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Written By: Rhia Whittaker, Grad.Tech.

We are coming into spring and summer and this means a lot of project planning over the winter will be sprouting to life. In the Okanagan we are fortunate enough to have large bodies of water to admire and to enjoy recreational but, with this comes great responsibility.

Photo 1: Dock construction is a common Notification trigger ( Okanagan Lake )

To protect and manage development in and near riparian and aquatic environments, there are two primary types of Provincial Permits required for “Changes in and about a Stream”: A Notification and/or an Approval.

 A Notification is used for low risk activities that would have minimal impacts to the riparian and aquatic environment, while an Approval is used for projects with higher risk and increased complexity. The Approval is also known as a “Section 11” in the Water Sustainability Act (WSA) (previously known as a “Section 9.”) A Notification notifies the Provincial Government of the works, while an Approval is a written authority from the Provincial Government that grants works in and around a Stream. Both will provide specific terms and conditions attached to the permit.

As described in the WSA, “Changes in and about a Stream” are defined as:

  • “Any modification to the nature of a stream, including any modification to the land, vegetation and natural environment of a stream or the flow of water in a stream, or
  • Any activity or construction within a stream channel that has or may have an impact on a stream or a stream channel.”
Photo 2: Depending on complexity Bridges may require a Notification or a Change Approval

Under the WSA, the term “Stream” is used to define a natural water feature such as a lake, river, creek, spring, ravine, swamp, gulch, wetland or glacier, whether usually containing water or not, including ice[1]. At certain times of the year, these features may not contain water at all. They could be ephemeral or intermittent. However, they are still considered a “Stream” under the Act.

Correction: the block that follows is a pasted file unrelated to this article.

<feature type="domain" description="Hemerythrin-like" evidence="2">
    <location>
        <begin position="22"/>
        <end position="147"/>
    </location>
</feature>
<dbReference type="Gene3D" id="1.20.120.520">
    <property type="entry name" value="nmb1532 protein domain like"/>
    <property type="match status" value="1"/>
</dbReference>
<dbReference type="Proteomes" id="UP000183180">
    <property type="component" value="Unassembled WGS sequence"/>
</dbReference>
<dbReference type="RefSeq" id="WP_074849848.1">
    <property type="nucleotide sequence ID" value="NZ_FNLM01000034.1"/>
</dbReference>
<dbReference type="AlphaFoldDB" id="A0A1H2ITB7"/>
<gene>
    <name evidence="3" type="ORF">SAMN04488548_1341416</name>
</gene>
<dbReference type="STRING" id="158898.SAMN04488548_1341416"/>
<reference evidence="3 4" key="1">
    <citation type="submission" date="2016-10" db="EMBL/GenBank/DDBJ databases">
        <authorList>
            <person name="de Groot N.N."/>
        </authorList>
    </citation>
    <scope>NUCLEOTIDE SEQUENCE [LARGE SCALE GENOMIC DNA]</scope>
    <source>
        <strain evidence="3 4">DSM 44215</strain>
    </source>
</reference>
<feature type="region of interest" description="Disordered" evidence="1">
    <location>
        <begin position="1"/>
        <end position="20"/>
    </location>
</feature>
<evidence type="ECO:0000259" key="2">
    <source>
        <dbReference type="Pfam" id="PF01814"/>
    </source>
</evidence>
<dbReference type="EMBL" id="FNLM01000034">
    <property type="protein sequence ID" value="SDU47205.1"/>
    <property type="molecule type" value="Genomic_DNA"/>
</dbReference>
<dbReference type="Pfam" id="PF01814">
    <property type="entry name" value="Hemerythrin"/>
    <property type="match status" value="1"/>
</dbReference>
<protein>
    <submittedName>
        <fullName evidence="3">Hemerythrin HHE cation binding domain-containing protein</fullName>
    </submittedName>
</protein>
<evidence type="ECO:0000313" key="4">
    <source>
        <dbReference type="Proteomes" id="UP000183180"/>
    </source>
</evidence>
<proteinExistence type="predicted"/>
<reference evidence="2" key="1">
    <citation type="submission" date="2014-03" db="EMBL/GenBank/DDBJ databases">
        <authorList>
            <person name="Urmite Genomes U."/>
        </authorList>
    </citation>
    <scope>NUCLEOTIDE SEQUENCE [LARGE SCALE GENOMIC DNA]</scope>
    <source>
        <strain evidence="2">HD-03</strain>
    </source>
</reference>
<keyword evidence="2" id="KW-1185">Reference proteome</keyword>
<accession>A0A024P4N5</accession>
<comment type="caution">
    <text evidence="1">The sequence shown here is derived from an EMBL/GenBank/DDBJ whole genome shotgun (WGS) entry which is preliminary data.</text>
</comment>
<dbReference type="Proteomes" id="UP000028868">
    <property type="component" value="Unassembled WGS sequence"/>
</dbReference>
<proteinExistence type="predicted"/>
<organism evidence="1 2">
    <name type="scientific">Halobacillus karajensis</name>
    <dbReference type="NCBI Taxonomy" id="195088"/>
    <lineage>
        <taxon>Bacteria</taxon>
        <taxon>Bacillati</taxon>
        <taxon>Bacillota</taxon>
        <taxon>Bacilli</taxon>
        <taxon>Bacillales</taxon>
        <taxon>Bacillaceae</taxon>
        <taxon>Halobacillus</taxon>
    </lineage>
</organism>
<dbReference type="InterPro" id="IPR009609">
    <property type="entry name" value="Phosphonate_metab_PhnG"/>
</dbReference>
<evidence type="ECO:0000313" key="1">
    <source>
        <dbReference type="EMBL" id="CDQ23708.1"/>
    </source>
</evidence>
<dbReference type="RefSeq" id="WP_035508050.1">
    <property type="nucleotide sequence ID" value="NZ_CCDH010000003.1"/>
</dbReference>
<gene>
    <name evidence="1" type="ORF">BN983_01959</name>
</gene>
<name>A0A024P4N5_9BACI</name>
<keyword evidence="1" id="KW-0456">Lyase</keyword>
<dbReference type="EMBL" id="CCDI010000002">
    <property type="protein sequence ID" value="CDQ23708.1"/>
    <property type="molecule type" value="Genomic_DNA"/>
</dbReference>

The decision on whether you need a Notification, or an Approval is based on the amount of risk that comes with the activity. Each Application provides a detailed project description so that a Habitat Officer with the Ministry can determine what terms and conditions would apply, and what protection measures are necessary to limit impacts. These will vary from region to region and may be project specific.

It is recommended to submit your application at least 45 days before the work is planned to begin, as there is a 45-day review period that Habitat Officers have to make a decision. Some application can take longer than 45 days if they involve additional permits or are particularly complex.

The process of applying for such permits often requires professional knowledge from a Qualified Environmental Professional (QEP). Sage Environmental Consultants are well versed in the application process for both Notifications and Approvals. If you have a project in mind, feel free to give us a call to determine which you should be applying for.

[1] Government of British Columbia. 2020, March 11. Water Sustainability Act [SBC 2014] Chapter 15. http://www.bclaws.ca/civix/document/id/complete/statreg/14015